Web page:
Youth and Music in Geneva

January 6th, 2017

By John Marks, Curator of Collections and Exhibits

Our plan for the Music in the Key of Geneva project included youth involvement. As we began talking to folks about their musical memories, the 1950s through the 1970s were easy to document. Everyone mentioned Wilmer and the Dukes, the Appleknockers, and other groups that were hard to miss. These were the memories from their youth, which invited the question: what are the experiences of today’s youth?

We put out a call for contributions for a music zine. Zines (pronounced zeens) are do-it-yourself, non-profit, ad-free booklets that promote freedom of expression. Since they’re given away for free, the best form of distribution (or “distro”) is to read it then leave it anywhere someone else might find it: the doctor’s office, a coffee shop, an oil change waiting room, etc.

This zine has been distributed in the schools but can also be found around town. There are copies at the Finger Lakes Gifts and Lounge, Stomping Grounds, the Smith Opera House, Area Records, and other locations as we get around to them.

We received some contributions ranging from 3rd grade to the high school. I supplemented submissions with an introduction, some historic newspaper clippings and photos, and a story about Scott LaFaro. Our audience was school-age youth, but everyone can learn from it.

Here are two submissions that weren’t included. We had two interviews with Ms. Laurie Williams, general music and chorus teacher at North Street School, so only one was used in the zine. The interview with Mr. Ken Foster, band teacher at North Street School, slipped through the cracks.

If you don’t have children (or grandchildren, or nieces and nephews) in the Geneva elementary schools, this is a glimpse at the school music programs. These are the folks who give the children their first taste of performing as a group and in public. The Christmas concerts are past us but there will be mid-winter and spring concerts. It’s worth attending to see the excitement.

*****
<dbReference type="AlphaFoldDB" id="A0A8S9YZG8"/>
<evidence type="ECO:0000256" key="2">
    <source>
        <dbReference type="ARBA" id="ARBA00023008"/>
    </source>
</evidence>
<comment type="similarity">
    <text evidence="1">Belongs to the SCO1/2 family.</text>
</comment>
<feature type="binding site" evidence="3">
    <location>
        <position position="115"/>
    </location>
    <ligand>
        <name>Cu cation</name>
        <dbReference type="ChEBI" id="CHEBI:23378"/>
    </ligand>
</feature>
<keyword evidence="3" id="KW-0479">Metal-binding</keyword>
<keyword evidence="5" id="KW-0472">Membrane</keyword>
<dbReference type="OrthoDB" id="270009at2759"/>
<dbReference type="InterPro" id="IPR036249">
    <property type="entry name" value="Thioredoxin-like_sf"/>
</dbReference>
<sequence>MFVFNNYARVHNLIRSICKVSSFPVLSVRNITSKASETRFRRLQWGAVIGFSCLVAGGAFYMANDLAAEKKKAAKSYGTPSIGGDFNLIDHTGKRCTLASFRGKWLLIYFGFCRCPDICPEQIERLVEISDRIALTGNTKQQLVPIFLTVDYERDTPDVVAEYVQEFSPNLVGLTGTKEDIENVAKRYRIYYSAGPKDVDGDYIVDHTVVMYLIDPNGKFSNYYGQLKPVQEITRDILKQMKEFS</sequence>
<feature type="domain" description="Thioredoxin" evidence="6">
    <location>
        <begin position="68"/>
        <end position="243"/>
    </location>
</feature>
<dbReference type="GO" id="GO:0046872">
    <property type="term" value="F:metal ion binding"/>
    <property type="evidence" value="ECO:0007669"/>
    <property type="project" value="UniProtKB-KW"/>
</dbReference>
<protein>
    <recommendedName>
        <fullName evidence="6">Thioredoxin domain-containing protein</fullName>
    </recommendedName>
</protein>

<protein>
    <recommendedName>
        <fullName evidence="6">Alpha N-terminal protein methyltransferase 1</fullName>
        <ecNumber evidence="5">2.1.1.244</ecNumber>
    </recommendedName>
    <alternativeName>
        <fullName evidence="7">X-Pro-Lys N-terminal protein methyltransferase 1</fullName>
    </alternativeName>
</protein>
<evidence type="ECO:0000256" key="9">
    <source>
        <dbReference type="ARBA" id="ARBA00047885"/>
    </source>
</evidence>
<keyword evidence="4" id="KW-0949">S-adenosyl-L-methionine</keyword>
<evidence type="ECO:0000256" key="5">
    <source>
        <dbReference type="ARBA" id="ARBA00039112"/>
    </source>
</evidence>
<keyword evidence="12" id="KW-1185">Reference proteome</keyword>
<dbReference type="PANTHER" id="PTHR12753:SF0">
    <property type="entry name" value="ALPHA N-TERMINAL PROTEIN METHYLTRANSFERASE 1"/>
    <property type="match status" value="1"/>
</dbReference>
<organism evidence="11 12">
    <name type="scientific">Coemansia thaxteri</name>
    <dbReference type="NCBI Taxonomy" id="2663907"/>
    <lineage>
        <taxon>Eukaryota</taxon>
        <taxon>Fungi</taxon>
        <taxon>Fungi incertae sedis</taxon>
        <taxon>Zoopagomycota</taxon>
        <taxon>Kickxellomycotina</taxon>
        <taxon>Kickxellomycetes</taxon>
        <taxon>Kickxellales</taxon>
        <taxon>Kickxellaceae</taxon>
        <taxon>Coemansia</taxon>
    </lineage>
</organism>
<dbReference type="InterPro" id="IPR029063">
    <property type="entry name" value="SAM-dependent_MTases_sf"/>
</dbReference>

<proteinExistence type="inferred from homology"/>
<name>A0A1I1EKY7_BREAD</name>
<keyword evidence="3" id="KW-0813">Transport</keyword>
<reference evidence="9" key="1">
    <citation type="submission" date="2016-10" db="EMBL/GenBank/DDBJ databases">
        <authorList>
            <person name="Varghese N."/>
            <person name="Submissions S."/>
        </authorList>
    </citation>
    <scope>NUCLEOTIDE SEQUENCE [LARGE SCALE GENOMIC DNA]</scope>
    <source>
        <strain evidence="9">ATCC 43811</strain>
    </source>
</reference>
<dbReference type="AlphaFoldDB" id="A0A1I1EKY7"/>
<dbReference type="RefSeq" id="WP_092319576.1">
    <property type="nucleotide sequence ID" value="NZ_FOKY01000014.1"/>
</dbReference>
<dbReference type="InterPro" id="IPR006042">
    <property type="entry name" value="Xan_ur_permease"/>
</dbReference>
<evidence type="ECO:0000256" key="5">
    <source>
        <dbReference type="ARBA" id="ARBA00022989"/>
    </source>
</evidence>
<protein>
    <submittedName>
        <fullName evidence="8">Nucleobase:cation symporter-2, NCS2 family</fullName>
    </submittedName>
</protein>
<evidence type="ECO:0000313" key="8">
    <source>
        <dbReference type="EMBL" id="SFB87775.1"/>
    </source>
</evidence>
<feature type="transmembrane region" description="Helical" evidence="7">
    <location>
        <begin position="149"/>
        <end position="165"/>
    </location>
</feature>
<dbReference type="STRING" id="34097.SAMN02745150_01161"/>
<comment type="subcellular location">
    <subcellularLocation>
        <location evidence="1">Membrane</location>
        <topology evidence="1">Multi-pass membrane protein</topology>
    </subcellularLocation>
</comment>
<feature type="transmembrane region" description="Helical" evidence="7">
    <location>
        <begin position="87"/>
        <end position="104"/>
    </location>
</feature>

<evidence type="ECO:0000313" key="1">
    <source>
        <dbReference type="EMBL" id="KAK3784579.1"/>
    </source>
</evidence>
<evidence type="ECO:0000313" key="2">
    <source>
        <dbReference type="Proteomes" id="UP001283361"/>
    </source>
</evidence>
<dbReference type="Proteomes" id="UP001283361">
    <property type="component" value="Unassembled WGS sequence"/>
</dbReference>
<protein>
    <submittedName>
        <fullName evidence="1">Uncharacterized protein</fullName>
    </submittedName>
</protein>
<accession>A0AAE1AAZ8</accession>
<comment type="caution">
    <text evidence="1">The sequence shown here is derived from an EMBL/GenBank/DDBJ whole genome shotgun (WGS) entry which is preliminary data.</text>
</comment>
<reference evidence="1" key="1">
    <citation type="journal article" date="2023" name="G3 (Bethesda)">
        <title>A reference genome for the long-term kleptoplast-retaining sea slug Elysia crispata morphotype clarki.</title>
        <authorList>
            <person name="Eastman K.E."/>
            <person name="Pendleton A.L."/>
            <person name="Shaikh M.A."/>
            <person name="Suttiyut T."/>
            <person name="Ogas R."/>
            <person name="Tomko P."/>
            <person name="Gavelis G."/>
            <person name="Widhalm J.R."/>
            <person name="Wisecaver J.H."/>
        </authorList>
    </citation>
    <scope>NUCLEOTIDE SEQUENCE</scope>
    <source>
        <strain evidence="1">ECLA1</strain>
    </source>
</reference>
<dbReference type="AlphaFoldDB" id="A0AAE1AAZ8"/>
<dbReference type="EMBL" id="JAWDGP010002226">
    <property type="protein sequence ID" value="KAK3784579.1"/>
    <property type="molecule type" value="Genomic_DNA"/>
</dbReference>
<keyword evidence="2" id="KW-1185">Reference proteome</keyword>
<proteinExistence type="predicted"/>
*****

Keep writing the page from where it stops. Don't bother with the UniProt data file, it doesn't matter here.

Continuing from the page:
Ms. Williams, right, plays flute for English country dances in the area.

Ms. Williams by Kaitlyn Combs, 5th grade

Ms. Williams, the music teacher at NSS and musician, is a great influence to our staff and kids in North Street School.  She has a heart for music and has a family who plays music around her.

Woman holding a flute and standing behind a woman seated at a piano

Ms. Williams, right, plays flute for English country dances in the area.

Ms. Williams has choruses for 5th, 4th, and 3rd graders – so the kids in her choruses can sing their heart out and have the joy of just not singing in music class, but outside their comfort zone.

I did an interview with Ms. Williams and asked her, “Why did you want to be a musician?”  Ms. Williams said, “I love music and I like to work with kids.”  I also asked Ms. Williams “What music do you like?”  “Jazz – because my father is a jazz pianist,” Ms. Williams said.  Another question I asked her is “What instruments do you play?”  Ms. Williams said “I had to learn all of them in college, but I mostly play flute and piano.”

Ms. Williams loves chorus.  She said it was the best part of her job.  Ms. Williams has been a teacher for 30 years and has been enjoying her job.  Ms. Williams is a great teacher and a positive influence to all of us.

Mr. Foster (left center with tiny trumpet) and the 5th grade jazz band at the 2014 Strawberry Festival at the Presbyterian Church

Interview with Mr. Foster  by Emily Hay and Katie Strojny, 5th grade

  1. What instruments do you play now?  Most woodwind and brass instruments
  1. What instrument did you play first? Saxophone
  1. What inspired you to play music? There was a saxophone player on TV, I thought it was cool and I wanted to play

    outdoor concert by a youth jazz band

    Mr. Foster (left center with tiny trumpet) and the 5th grade jazz band at the 2014 Strawberry Festival at the Presbyterian Church

  2. What age did you start playing? I was in fourth grade band and I was nine
  1. When did you start teaching? The day after college
  1. How do you feel about music?I like it
  1. Do you like teaching?  Why or why not? Yes, every day is an experiment
  1. What is your favorite instrument? Saxophone
  1. Did you teach in any other schools? Yes, I taught at the University of Nebraska, Skaneateles 4th – 12th grade, Waterloo Junior High and High School Principal, Naples High School Principal and then I came to NSS to teach band.


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